UAE being stuck between a collapsing Saudi Arabia and an Iran that surely will take advantage of that coming chaos, is in a hard spot, though. We’ll see if their money can save them from returning to the stone age. Their air force seems to at least match that of Iran. This is how one has to think about the ME, what will the next war look like? Because it is just a matter of time.

  • ken anthony

    I was going to say the same thing, LocalFluff. The main thing wrong with a monarchy is good rulers die. We’ve long known the dangers of democracy. All forms of govt. are, to a greater or lessor extent, tyrannies. Even anarchy is tyranny (just with more petty tyrants.)

    The problem is we aren’t getting better. It used to be a given that children would do better than their parents.

  • Garry

    Robert Zimmerman wrote,

    “At the same time, I cannot help wondering if they would welcome any Israeli scientists or engineers. Somehow I doubt it, no matter how much they claim that they are a melting pot.”

    I concur. One thing that suggests this is the aftermath of the assassination of a Hamas official in Dubai in 2010, suspected to be the work of Mossad (Israeli intelligence agency).

    There were 26 suspects, believed to be Israelis who stole identities of people, and who arrived in Dubai from different countries and dispersed to different countries after the assassination.

    In reaction, the UAE government announced that

    “the police of the UAE will develop the skills to identify persons who are Israelis. So the police will deny the entry of any person as a suspected Israeli.”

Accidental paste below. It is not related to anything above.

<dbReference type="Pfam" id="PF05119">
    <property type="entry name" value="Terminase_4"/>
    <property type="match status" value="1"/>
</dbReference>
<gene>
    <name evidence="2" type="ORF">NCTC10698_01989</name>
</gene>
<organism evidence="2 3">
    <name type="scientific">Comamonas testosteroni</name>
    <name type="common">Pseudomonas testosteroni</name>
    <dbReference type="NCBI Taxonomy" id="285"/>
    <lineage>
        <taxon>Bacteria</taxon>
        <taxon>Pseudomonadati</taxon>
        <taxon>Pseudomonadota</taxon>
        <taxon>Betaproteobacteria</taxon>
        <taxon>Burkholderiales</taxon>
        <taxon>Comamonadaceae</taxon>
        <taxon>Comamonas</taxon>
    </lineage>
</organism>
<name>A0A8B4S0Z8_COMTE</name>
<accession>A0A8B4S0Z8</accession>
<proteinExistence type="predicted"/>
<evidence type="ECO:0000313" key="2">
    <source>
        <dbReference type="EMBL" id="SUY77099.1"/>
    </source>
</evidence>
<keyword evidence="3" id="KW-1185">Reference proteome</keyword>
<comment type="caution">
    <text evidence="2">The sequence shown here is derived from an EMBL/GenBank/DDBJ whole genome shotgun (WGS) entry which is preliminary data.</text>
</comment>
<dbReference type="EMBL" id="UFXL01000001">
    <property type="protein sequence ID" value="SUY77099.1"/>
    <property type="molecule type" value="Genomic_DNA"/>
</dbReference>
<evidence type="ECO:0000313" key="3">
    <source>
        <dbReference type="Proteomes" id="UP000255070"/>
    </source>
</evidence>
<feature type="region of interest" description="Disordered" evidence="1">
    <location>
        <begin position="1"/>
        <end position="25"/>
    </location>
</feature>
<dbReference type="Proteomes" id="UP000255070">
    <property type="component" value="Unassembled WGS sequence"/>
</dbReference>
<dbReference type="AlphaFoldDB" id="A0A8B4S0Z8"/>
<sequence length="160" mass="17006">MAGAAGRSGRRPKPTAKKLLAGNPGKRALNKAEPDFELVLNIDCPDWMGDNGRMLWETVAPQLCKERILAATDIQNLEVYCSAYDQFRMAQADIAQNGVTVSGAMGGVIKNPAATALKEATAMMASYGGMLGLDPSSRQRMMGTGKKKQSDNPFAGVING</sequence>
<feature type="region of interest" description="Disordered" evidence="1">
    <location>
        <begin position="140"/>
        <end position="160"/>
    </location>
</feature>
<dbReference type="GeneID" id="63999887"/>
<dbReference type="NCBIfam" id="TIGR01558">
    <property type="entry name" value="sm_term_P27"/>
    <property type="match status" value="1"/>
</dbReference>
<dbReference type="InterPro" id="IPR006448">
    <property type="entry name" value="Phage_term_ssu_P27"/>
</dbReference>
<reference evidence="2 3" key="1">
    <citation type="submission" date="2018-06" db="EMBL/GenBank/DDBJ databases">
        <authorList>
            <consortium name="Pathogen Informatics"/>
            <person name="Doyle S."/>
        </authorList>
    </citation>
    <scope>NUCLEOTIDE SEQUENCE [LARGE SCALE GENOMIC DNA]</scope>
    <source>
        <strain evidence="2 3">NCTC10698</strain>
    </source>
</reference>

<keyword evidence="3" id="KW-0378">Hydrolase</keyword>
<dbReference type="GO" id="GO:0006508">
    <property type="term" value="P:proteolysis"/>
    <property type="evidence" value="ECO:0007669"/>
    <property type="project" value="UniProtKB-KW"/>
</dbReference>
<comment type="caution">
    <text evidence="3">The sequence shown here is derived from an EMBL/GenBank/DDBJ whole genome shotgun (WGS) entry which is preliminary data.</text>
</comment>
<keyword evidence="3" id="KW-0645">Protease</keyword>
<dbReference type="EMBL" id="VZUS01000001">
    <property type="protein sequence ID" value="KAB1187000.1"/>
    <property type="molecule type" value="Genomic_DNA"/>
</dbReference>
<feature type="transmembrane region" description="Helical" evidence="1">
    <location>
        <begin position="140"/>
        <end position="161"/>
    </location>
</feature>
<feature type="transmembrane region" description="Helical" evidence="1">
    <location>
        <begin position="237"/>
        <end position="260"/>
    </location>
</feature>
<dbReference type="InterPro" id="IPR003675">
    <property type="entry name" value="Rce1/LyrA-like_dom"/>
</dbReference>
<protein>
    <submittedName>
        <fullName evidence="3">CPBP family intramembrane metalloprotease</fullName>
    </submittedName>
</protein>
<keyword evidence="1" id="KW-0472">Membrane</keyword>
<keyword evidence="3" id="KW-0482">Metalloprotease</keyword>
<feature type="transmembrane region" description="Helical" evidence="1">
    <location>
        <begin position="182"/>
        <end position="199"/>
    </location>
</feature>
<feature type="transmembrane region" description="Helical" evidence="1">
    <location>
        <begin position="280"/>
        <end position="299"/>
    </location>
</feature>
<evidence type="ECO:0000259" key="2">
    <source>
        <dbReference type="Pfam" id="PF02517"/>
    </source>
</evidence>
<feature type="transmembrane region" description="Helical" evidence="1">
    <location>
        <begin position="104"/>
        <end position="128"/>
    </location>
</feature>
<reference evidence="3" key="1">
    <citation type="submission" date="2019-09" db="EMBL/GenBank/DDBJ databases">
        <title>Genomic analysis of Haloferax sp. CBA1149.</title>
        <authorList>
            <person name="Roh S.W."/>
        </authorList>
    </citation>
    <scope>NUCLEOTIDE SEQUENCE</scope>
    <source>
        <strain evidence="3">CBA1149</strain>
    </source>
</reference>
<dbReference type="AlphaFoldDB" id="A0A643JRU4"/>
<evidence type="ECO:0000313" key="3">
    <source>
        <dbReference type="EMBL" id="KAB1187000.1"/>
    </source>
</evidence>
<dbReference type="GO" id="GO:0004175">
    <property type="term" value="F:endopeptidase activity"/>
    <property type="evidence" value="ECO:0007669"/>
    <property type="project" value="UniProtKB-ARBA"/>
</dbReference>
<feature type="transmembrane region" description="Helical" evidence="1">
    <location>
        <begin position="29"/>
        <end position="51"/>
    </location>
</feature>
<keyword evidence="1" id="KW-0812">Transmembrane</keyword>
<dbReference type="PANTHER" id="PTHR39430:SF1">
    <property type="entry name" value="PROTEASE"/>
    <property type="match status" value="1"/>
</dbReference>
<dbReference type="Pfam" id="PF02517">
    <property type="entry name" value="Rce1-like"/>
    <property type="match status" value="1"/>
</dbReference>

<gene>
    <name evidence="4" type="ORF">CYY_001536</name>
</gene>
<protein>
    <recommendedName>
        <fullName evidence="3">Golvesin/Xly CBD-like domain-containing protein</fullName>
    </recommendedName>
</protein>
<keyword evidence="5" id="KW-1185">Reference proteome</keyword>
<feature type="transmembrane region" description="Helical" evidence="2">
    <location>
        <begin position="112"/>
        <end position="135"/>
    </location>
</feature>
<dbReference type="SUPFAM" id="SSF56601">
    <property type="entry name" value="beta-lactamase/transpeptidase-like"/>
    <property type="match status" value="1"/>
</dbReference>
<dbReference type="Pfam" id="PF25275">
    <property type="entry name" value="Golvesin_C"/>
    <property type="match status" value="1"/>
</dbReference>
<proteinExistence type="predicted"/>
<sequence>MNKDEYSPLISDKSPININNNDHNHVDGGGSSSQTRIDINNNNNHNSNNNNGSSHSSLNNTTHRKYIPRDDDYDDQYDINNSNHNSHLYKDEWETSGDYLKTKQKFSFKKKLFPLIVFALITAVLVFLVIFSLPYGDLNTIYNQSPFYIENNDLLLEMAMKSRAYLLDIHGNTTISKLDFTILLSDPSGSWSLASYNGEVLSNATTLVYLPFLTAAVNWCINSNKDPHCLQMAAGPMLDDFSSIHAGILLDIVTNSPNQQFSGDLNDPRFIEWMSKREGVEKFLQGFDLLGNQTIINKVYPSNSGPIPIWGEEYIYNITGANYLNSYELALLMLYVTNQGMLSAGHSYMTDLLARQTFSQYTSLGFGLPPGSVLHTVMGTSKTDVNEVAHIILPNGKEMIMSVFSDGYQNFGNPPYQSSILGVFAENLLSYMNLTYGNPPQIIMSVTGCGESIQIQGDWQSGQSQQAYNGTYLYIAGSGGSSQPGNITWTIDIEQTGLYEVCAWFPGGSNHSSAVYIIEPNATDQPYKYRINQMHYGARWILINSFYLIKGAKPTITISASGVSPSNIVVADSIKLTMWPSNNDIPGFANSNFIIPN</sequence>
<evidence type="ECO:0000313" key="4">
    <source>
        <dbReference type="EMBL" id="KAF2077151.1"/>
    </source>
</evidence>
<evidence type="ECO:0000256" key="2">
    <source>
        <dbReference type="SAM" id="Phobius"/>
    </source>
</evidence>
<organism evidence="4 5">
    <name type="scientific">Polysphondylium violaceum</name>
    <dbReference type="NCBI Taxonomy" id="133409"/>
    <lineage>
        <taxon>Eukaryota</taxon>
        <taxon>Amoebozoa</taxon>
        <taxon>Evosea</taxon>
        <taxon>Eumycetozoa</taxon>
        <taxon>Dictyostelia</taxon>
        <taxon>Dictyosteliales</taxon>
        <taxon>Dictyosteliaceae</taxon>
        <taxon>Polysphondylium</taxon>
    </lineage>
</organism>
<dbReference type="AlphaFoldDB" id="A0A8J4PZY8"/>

In other words, if you carry an American (or British, or French, etc.) passport and have the proper visa, don’t have a Jewish name, and have nothing else that identifies you as Jewish, so long as the police think you might be Jewish, you can be denied entry to UAE.

    https://en.wikipedia.org/wiki/Assassination_of_Mahmoud_Al-Mabhouh

    I’m curious whether this has actually been put into practice, but even if it hasn’t, it’s hard to come up with a more arbitrarily racist policy than this one.

  • wayne

    A melting pot, eh?

    It’s a made-up country, with made-up ‘citizens,’ and 100% imported labor, and they didn’t exist before 1971.

    You can put Gold leaf on a pig, but you still have a pig.

    They will NOT import anything that was manufactured in, or went through, Israel. (And as far as financial products, such as insurance, they will not buy anything that has any connection to Israel whatsoever.)
    Tariff’s exist for almost all imported goods/services, ranging from 5-75%.

  • Cotour

    Everything in this UAE plan ultimately hinges on rejecting or reforming Islam. Let that set in for a moment.

    The UAE, although very advanced in many areas is still based on a patriarchal society model. This society model is stunted and becomes a dark place. What else could it ultimately become other than dark? How can we know this? Look at the foundation on which this society stands.

  • wayne

    It’s a religious-dictatorship, no matter how they try to contort themselves and square the circle.

  • Cotour

    A friend sent me a series of political posters the other day and one in particular stuck out to me. It read:

    ALL RACES PRACTICED SLAVERY.

    ONLY ONE RACE ENDED IT.

    I think this applies here, this is something that can never be realized in the UAE or pretty much anywhere in the region, really not a part of their fundamental thought process.

  • wodun

    Good monarchs and dictators don’t always perform well throughout their life. This is another benefit to changing leadership democratically.